Living as a graduate student in the New York City of the mid-to-late 1960's, I survived (and rather well I thought at the time) on twenty-five dollars a week. Food wasn't a problem, for there were as many hearty, bottom-line eateries then as there are pricey Northern Italian ristorantes now. Heady times indeed for a Jewish kid who'd been brought up on on boiled chicken processed through a deflavorizing machine.
The trick was finding the time to read all of modern literature, attend classes, teach my first classes, protest the war, fall madly in love every ten minutes, write the heroic gibberish I mistook for poems, while at the same time seeing at least five or six concerts a week. For a music lover, New York City was the pot at the end of the rainbow, and I was determined to take full advantage of the incredible luck that had landed me there in a dormitory room the size of a Edwardian bathtub.
Happily, there were many free concerts to keep me on the go. Before it moved downtown, the Julliard School was located on Morningside Heights, and there one could see the Julliard Quartet performing complete cycles of Bartok and Beethoven for the price of an hour's wait in line. On Sunday afternoons, for sixty cents, I could hear the likes of Igor Markevitch, Ernest Ansermet, Karl Bohm, and Jascha Horenstein conduct the American Symphony, the training orchestra Leopold Stokowski had formed as a hedge against his later years. For a mere two dollars, I could sit in the first two rows of Carnegie Hall and hear the legendary orchestras I'd long admired on records--the London Symphony, the Concertgebouw, and the Czech Philharmonic among them. Of course, from so close-up, all these orchestras tended to look alike: a sea of black shoes, hose, slacks, and dresses. Naive as I was, it took me by surprise that no two of these famous ensembles sounded even remotely alike.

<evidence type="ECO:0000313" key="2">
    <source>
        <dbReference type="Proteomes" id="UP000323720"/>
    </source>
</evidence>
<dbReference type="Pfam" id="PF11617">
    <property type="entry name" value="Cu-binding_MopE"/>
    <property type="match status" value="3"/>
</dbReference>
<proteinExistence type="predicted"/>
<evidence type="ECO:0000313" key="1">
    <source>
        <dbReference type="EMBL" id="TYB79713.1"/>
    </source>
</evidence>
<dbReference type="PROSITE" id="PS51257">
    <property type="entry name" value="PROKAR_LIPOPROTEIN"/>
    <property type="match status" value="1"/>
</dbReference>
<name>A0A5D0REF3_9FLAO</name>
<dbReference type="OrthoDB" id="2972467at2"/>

As for opera, there was always standing room at the Met, but I much preferred the cheaper score desk seats up in the stratosphere that were meant for scholars more interested in following the score than watching the opera. But I soon found that if I braced my legs on the desk and leaned over the railing at a ninety-degree angle, I could see most of the stage, and in just that position I heard my first "Valkyrie" with Herbert Von Karajan conducting. What did it matter I walked with a limp for several days afterward when I had Siegmund's "Spring Song" running through my head on repeat play? And even when I was dead broke, I knew a seat in the lobby of Philharmonic Hall (as it was then called) where, thanks to the screwy acoustics, I could hear, distantly but very clearly, whatever Mahler Symphony Leonard Bernstein happened to be conducting in the hall above.
These days I live in South Bend, Indiana with my wonderful wife Robyn where
we've taken the role of the crazy people with the four dogs. Also I direct the writing program at Saint
Mary's College (not to be confused with that other institution of Catholic higher learning across the street). Though I see nothing like six concerts a week, I try to take full advantage of all the music South Bend has to offer. At Saint
Mary's, for example, we're fortunate to have a world-class pianist and choral director on our faculty, and
they have been responsible for many happy moments over the years. Across town, the (Alexander) Toradze Piano Studio has made Indiana University at South Bend its permanent home, and there one can see incendiary young pianists from the former Soviet Union turn a concert grand into so much kindling. On a good night, the South Bend Symphony can make a respectable, if not fine-sounding go at a late Romantic symphony. And every Spring, the Fischoff Competition rallies young chamber artists from all across the country. When all else fails, I crank up the volume on my stereo until my neighbors cry
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